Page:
Wang, who visited New Zealand (NZ) earlier in the week, reportedly voiced Chinese objections to AUKUS and to New Zealand’s push to join the military pact in discussions with NZ Foreign Minister Winston Peters. In comments to the media, Peters declared that New Zealand stood on “the right of countries to organise their defence arrangements” and suggested that China was a threat to NZ’s long-term security.

As in New Zealand, the talks in Australia yielded nothing of substance—further dialogue, vague cooperation on climate and energy, a potential visit by Chinese Premier Li Qiang, not President Xi as earlier mooted, a possible reduction of Chinese tariffs on Australian wine exports and a longer stay by two Chinese pandas at the Adelaide Zoo.

As well as meeting with Prime Minister Albanese, Opposition leader Peter Dutton and Australian business leaders, Wang pointedly organised a meeting on Thursday with former Labor Prime Minister Paul Keating, one of the very few vocal ruling class critics of AUKUS and Australia’s line-up with the US war drive against China.

Keating, who represents corporate layers reliant on trade with China and anxious about the prospect of war, was remarkably reserved, according to the Chinese account of the meeting. Reportedly he referred only to Labor’s role in developing ties with Beijing and to Chinese economic growth as “conducive to regional peace and stability.”

That did not stop the political attacks, particularly in Murdoch’s Australian, denouncing the meeting as illegitimate, Wang for holding it and Keating for taking part. While the opposition Coalition welcomed Wang’s visit, its foreign affairs spokesman Simon Birmingham condemned Keating’s decision as “reckless” and “irresponsible.”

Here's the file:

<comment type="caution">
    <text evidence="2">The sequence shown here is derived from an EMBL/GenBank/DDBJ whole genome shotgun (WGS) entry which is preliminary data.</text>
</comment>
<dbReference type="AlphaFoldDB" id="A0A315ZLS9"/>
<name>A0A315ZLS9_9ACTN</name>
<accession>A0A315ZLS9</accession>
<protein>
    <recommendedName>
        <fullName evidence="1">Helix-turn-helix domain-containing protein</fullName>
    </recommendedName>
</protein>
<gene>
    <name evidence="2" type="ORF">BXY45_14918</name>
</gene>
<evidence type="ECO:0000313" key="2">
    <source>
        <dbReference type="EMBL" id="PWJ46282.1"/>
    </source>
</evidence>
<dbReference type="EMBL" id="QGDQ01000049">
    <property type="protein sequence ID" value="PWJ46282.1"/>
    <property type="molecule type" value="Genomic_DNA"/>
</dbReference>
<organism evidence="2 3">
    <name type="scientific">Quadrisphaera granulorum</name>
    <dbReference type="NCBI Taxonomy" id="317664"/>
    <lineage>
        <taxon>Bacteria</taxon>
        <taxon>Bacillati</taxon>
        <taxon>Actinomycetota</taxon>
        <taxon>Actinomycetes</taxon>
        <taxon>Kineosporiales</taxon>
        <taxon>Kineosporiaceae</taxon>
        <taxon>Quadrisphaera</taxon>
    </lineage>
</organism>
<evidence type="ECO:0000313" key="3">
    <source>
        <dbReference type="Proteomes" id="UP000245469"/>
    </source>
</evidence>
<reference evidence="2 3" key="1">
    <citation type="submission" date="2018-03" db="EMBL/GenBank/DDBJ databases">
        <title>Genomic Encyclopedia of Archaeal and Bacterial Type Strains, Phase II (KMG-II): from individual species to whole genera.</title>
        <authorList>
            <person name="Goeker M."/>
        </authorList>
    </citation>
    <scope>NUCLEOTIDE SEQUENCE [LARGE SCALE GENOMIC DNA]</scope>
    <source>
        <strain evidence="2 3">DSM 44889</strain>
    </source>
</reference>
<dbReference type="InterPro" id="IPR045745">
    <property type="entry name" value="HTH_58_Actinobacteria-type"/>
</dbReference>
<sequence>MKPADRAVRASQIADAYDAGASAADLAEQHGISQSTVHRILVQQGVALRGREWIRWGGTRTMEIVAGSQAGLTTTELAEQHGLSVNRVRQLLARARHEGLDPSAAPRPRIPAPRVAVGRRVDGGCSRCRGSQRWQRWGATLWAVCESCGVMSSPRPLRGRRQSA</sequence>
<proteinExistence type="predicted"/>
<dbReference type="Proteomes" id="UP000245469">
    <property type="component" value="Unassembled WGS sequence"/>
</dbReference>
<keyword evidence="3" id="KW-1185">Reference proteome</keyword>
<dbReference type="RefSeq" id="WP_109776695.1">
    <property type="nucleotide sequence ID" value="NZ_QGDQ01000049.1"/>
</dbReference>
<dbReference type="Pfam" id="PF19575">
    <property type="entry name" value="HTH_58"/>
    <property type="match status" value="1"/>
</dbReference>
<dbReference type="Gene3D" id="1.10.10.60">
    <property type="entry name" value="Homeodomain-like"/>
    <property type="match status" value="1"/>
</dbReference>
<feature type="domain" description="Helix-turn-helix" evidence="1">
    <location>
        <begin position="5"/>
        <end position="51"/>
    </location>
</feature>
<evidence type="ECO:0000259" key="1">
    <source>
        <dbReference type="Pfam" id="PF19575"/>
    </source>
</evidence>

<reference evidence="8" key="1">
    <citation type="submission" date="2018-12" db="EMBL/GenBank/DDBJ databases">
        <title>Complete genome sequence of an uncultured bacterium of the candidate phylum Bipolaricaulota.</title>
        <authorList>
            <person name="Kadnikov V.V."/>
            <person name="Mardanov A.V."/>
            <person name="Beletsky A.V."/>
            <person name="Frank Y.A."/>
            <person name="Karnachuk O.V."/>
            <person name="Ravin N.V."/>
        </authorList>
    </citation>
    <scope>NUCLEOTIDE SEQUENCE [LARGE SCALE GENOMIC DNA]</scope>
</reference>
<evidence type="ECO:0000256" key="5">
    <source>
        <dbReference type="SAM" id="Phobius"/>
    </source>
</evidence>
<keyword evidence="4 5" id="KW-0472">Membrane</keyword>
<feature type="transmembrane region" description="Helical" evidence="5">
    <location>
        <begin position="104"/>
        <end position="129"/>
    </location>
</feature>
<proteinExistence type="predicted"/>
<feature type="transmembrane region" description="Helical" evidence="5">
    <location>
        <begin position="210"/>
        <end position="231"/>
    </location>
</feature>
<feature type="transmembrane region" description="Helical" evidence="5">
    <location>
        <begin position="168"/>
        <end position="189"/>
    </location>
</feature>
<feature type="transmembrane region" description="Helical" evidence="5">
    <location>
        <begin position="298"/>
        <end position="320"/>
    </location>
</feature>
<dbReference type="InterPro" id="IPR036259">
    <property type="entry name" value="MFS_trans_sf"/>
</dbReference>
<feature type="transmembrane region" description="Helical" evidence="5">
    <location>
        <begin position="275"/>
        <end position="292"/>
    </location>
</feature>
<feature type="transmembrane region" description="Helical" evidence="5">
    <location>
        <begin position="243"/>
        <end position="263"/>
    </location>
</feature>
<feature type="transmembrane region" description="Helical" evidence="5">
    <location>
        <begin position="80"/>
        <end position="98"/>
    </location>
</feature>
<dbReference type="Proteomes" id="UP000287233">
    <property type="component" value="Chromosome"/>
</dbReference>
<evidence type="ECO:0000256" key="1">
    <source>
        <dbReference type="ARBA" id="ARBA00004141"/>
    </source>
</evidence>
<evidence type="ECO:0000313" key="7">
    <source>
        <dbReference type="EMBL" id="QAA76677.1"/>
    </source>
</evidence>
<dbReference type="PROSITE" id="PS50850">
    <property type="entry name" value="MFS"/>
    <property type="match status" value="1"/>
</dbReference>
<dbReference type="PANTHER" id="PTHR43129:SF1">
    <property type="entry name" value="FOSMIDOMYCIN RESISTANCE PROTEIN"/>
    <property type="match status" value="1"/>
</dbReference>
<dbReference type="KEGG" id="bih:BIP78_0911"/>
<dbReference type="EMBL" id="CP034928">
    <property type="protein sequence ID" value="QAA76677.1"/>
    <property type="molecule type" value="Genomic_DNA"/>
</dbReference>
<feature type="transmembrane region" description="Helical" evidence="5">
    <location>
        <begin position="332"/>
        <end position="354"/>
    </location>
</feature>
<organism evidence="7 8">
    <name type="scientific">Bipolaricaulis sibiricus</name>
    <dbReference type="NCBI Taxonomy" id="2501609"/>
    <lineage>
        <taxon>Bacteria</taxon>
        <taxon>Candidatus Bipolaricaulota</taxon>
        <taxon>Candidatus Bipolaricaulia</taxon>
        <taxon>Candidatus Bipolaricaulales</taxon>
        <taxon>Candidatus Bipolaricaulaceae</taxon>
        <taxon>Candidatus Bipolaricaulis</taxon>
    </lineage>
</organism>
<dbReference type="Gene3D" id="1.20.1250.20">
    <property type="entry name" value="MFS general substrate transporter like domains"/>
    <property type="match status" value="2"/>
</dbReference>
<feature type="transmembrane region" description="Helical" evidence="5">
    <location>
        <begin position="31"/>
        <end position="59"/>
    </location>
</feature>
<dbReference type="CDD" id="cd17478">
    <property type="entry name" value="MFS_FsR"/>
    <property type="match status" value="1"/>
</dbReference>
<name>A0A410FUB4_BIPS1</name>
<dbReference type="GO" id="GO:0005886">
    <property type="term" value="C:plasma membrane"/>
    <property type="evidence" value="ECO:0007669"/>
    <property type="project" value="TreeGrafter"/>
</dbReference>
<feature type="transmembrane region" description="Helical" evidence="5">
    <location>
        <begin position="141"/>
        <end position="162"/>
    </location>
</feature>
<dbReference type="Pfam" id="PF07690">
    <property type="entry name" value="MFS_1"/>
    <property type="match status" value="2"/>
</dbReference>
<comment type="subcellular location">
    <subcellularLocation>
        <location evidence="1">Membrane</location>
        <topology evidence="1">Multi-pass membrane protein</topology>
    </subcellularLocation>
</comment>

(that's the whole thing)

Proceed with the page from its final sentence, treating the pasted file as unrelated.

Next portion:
Malcolm Davis of the Australian Strategic Policy Institute, which is closely aligned with the pro-US military and intelligence establishment, denounced Wang for proposing the meeting and Keating for being a fool, or, by implication, a traitor. Davis said the meeting showed China’s hostile intentions and represented a “huge propaganda victory” for Beijing.

Wang’s aim, he said, was “to undermine Australia-US relations,” “destroy AUKUS” and “ensure that ultimately where that leads is for Australia to effectively bend the knee to Beijing and align with China.”

Actually, the Australian government organised a thinly-disguised provocation to coincide with Wang’s visit to Australia. Having barely concluded her meeting with Wang, Foreign Minister Wong walked into a meeting on Friday of the Australia-UK Ministerial Consultations (AUKMIN) with Defence Minister Richard Marles and their British counterparts.

The AUKMIN meeting did conclude with a joint statement and media conference. It made absolutely clear the unqualified British and Australian support for US-backed wars against Russia in Ukraine, Israel in Gaza and the intensifying US-led confrontation with China. These are the first shots of a far broader global conflict involving nuclear-armed powers. The statement specifically linked Europe and Asia, declaring that “the security and prosperity of the Euro-Atlantic and Indo-Pacific are inseparable.”

Already part of AUKUS with the US, Britain is ratchetting up its military and strategic presence in the Indo-Pacific with the assistance of Australia. Among other measures, the statement, as well as parroting key aspects of Washington’s anti-China propaganda, highlighted the establishment of a “status of forces” agreement allowing greater mutual military access, joint action in response to alleged military threats and the expanded involvement of British military forces in Australian war games and military intelligence.

Wang’s meeting with Keating hardly foreshadowed the transformation of Australian imperialism into a Chinese vassal. The AUKMIN talks, by contrast, laid out concrete steps for greater British and Australian participation in Washington’s advanced plans for war with China in a reckless bid to ensure US global dominance.